Scoop Election 08: edited by Gordon Campbell

Gordon Campbell on secrecy about charter schools, and Dotcom

October 17th, 2012

So the Act Party and its friends in government have concocted a fresh piece of legislation – aka the Education Amendment Bill 2012 – that will exempt crucial elements of their charter schools experiment from public scrutiny under the Official Information Act. Meaning: the taxpayers who will largely bankroll this exercise will be prevented from knowing much about how their tax dollars are being spent, or about who is turning a profit from state-sanctioned education. In all likelihood, we won’t even know who is “sponsoring” the charter schools concerned. So much for transparency, and open government. Given this deliberately induced informational fog, surely the new Bill should be being denounced by someone in the Act Party as being tantamount to taxation as theft?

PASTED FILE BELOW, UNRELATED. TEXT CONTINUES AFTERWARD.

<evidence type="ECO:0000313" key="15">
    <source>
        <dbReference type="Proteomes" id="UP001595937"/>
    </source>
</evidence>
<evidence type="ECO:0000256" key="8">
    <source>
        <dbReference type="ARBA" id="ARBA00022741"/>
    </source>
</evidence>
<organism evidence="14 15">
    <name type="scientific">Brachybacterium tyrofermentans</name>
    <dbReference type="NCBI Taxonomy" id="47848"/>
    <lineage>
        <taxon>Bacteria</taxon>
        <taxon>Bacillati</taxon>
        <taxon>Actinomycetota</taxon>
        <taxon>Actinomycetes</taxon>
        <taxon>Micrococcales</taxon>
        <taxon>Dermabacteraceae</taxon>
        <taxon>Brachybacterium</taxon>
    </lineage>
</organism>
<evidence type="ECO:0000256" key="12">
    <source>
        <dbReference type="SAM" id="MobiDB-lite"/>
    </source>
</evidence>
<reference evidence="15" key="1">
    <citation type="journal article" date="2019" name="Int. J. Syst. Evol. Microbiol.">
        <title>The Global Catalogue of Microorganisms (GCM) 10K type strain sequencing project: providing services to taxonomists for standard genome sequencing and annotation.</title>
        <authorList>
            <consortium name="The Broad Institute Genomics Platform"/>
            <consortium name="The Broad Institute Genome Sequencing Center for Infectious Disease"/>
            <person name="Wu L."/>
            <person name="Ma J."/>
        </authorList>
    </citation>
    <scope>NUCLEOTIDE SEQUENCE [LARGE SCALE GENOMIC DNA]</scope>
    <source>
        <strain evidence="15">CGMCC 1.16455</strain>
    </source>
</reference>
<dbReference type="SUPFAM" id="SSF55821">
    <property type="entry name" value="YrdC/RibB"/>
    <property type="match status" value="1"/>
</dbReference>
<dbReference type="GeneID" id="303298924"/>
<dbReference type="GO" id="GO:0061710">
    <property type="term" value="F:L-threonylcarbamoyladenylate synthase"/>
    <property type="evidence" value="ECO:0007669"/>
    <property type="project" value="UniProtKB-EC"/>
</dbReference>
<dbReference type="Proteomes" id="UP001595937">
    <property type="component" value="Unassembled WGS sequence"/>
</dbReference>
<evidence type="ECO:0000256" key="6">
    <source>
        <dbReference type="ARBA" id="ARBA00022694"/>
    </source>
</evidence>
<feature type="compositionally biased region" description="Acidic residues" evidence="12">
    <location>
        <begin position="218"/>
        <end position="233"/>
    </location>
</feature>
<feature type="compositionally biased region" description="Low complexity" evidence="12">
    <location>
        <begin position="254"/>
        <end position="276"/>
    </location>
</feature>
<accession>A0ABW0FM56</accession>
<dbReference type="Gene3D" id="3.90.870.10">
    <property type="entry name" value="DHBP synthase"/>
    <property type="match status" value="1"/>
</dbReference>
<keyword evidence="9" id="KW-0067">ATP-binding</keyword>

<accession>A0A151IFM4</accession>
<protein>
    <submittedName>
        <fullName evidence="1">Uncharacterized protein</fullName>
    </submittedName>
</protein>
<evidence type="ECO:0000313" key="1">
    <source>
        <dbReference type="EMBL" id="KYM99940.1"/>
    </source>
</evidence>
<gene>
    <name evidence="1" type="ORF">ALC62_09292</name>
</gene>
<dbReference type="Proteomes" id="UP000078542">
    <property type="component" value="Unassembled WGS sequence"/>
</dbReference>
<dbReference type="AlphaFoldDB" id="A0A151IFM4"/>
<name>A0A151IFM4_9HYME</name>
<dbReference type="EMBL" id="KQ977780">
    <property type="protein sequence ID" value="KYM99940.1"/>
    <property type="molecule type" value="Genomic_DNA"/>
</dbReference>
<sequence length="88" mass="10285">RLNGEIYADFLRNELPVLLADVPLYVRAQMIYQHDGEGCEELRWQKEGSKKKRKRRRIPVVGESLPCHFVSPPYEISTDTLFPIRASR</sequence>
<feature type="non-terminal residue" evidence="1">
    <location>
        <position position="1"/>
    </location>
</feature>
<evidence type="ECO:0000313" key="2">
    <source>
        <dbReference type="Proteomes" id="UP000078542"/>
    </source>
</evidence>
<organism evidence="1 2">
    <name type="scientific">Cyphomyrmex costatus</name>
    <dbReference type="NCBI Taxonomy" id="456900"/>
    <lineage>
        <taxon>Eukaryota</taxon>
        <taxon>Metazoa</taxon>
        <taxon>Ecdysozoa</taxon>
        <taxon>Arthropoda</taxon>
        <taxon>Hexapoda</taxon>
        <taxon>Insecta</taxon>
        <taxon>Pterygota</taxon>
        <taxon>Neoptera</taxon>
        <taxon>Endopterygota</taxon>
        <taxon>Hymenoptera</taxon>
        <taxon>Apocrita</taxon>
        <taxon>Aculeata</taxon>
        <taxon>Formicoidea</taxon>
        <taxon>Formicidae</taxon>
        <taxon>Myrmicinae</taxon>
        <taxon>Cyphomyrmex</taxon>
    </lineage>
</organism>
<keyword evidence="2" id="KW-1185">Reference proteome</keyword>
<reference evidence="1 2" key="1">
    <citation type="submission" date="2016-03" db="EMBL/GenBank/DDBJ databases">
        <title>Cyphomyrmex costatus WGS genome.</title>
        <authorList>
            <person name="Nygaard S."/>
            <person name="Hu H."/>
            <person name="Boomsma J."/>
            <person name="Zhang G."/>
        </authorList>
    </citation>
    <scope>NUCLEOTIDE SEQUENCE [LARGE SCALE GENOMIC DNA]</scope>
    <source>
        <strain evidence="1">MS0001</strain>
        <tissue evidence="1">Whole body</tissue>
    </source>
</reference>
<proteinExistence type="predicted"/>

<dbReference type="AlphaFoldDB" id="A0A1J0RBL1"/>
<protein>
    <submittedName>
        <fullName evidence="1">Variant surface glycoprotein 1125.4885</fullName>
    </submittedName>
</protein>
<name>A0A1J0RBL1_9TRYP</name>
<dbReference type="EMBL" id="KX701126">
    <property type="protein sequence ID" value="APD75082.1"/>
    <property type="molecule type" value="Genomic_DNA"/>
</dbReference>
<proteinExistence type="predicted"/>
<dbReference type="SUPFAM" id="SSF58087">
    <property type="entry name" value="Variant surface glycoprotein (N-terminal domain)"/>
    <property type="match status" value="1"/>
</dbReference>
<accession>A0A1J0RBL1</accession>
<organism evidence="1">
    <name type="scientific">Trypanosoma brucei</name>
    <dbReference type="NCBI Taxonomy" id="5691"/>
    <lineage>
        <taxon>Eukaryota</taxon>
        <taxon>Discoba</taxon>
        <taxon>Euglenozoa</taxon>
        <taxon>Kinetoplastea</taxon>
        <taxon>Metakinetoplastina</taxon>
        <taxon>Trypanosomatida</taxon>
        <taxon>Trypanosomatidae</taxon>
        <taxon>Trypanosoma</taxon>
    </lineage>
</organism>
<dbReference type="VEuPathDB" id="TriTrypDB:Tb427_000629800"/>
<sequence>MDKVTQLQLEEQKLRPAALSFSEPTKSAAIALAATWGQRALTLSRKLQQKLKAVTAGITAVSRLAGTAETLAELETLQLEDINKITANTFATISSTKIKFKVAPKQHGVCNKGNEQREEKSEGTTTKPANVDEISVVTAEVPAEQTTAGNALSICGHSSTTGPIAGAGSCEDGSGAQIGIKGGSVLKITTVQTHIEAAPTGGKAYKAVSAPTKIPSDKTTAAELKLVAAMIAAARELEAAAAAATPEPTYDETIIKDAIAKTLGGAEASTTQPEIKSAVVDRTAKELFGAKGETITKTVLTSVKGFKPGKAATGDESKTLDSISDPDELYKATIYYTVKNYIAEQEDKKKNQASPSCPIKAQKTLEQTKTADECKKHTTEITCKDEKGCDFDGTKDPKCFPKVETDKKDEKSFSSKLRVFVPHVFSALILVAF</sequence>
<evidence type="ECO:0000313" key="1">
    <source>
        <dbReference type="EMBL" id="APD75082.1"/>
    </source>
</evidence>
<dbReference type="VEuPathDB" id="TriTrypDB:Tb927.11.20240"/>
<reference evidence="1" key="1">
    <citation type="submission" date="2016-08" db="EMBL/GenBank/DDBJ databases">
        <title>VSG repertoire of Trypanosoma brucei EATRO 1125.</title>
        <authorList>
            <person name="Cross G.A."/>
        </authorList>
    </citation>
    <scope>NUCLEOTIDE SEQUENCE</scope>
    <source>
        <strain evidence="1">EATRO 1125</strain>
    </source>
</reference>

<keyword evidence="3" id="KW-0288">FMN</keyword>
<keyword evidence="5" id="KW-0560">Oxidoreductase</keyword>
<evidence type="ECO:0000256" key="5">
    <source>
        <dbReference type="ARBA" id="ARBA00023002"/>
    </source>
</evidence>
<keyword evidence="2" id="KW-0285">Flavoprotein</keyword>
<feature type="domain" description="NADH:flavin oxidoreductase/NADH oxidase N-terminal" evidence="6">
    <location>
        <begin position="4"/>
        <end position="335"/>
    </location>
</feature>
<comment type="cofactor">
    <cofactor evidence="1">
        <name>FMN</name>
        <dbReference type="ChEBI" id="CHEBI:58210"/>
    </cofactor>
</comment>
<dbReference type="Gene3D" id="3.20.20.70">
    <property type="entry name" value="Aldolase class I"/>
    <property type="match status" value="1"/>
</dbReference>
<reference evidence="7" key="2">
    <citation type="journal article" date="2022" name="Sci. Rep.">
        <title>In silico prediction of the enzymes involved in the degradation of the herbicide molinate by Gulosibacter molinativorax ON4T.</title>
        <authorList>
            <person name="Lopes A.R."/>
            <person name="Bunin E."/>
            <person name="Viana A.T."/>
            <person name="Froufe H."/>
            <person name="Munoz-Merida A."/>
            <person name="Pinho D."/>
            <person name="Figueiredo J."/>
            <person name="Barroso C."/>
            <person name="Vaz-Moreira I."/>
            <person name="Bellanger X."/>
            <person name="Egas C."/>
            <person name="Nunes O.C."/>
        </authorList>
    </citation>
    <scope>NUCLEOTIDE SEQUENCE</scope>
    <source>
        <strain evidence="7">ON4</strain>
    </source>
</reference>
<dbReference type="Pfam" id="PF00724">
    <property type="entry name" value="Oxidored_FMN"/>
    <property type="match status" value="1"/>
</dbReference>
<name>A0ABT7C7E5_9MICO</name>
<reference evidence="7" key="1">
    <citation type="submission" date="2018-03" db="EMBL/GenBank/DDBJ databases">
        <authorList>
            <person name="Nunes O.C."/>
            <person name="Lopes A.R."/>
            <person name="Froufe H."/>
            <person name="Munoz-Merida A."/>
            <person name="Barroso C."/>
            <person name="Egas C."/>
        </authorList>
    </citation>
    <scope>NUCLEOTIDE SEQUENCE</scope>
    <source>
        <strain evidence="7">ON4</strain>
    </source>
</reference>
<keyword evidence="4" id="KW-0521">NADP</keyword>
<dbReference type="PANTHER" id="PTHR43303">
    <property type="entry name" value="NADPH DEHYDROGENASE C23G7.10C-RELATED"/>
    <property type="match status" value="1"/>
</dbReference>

The people who set up charter schools will be exempt from public scrutiny and Official Information Act requests under legislation that is being pushed through Parliament to pave the way for the schools to open in 2014… The groups that run charter schools are called “sponsors” in the Bill, and are given powers to set teachers’ pay rates, hire unregistered teachers and set their own hours and days of operation.

Frankly, why don’t they simply declare each charter school to be a film set, which would allow them to re-define school teachers as independent contractors and the pupils as hobbits? They could then give the charter schools cool names like Breaking Dawn, New Moon, An Unexpected Journey and Power Rangers and impose the medieval contracts that seem common within foreign film and television productions operating on New Zealand soil.

Unfortunately, this new education legislation includes a grab bag of other search and seizure ideas that apply far more widely than the charter schools proposal. The seizure of cellphones is nothing new, but this now extends to accessing the content on the phones – presumably text messages – if teachers happen to think that such information may be “preventing learning.” Oh, and each child under six will be assigned “a national student number.”

The search and seizure rules will apply to information stored on computers or other forms of electronic device, including cellphones, if a teacher believes they are endangering a person’s safety or preventing learning.